There are many thinkers who have written lifetimes worth of works on how the modern age is a bleak and unforgiving one.
There are a million treatises on the atomization of humanity, the alienation that we all endure as a consequence of the society we have created in the last 200 years in the west.
One generation of people consistently cries out to the others, ‘you have it easier than me,’ while at the same time benefiting from the progress that’s been made.
What’s to be said for the world that we live in? Why do we keep living in it if it’s really so bad?
It’s because of a strange little concept called hope.
Now, most of the time, hope is considered a young person’s endeavor. I’m supposed to finish off my undergrad degree and run off into the world bright-eyed and bushy-tailed, like a young rabbit, until the coyote that is ‘The Real World’ catches up with me and I spend the next 20 years running from it – straight through middle age and into the promised land of retirement, where I am told I will finally have peace and be able to enjoy everything I worked towards.
That sounds like the usual narrative to me, and honestly, it’s not far off the mark.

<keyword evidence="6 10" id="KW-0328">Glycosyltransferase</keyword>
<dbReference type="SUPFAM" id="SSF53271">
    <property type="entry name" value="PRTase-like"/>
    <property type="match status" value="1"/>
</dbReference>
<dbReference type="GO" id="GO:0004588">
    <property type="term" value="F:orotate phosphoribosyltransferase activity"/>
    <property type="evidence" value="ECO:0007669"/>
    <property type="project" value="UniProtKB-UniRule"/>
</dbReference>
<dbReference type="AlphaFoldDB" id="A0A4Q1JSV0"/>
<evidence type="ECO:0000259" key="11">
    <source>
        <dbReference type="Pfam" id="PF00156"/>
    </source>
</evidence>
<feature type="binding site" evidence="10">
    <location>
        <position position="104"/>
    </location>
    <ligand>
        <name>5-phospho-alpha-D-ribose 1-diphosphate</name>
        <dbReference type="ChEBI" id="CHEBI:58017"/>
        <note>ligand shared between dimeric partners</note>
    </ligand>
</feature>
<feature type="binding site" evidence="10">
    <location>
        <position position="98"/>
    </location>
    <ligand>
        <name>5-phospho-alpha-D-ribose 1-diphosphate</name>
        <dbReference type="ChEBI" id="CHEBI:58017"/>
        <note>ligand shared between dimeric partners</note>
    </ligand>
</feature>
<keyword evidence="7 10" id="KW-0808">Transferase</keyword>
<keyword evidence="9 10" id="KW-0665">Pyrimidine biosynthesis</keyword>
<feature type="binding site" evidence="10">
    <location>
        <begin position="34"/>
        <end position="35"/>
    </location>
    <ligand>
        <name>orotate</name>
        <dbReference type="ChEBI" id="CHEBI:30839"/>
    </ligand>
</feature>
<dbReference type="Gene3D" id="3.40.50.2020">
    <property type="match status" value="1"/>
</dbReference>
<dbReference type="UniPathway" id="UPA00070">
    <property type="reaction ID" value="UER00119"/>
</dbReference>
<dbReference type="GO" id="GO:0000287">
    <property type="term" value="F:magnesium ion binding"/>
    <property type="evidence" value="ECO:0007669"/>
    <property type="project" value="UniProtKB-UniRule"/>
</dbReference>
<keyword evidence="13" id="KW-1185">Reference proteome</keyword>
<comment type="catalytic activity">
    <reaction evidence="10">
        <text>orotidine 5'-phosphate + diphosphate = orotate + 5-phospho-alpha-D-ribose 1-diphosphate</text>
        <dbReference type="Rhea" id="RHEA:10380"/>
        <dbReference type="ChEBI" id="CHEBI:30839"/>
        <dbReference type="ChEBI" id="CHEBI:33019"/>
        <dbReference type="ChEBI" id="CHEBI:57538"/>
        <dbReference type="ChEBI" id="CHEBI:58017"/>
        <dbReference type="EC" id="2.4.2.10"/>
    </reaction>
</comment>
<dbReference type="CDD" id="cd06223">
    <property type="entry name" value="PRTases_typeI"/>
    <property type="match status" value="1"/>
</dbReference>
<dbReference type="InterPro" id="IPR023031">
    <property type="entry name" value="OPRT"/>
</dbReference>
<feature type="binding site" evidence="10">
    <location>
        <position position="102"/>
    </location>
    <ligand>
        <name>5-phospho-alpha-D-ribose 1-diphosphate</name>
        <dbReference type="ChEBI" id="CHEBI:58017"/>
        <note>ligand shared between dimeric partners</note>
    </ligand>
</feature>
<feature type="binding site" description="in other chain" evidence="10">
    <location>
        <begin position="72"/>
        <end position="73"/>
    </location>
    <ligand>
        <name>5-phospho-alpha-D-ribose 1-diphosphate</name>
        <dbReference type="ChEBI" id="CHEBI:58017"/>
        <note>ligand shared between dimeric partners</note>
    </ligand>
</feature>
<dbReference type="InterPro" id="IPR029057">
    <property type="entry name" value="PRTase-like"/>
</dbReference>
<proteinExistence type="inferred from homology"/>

Increasingly, as that coyote draws closer behind me, I feel an abiding fear that I will one day be stuck in a job that I hate.
Now, I definitely believe that I may have to take a few jobs I don’t like to get to where I’d like to be in life, but nothing terrifies me more than the idea of being backed into a corner and told, ‘you’ve got to stay here’ once I’ve taken one of those jobs.
Young people are often accused of being snobby when it comes to employment, but the fact of the matter is, when you grow up seeing films and television shows constantly expressing the view that work is a chore that is best avoided by calling in sick even when you’re not, you’re going to be a little bit skittish when it comes to choosing a long-term vocation.
So again, why bother? I mean, many of those thinkers I mentioned would like me to believe that I continue in this bleak age because I have an inherent fear of death, or because I feel that, eventually, I’ll reach that promised land of retirement and actually be able to reap the benefits of the decades of work I have before me.
Really, it’s because I have hope.
I have hope that even though it does sometimes feel like I’m being pigeonholed, that I will persevere.
I think that’s what keeps everyone going at this point – hope that it actually is okay, and that the future will be better than what we’re dealing with right now.
As all those thinkers I’ve been learning about have told me, the inevitable march of time will catch up with me, that eventually the coyote will get me.
But I like to think that maybe in this story – the rabbit gets away.
And maybe that’s the reason people sometimes think that hope is a young person’s venture: because we don’t learn to fear the coyote until he catches us.
Marlowe Evans is a student at the University of New Brunswick from Maple Ridge who writes about youth issues.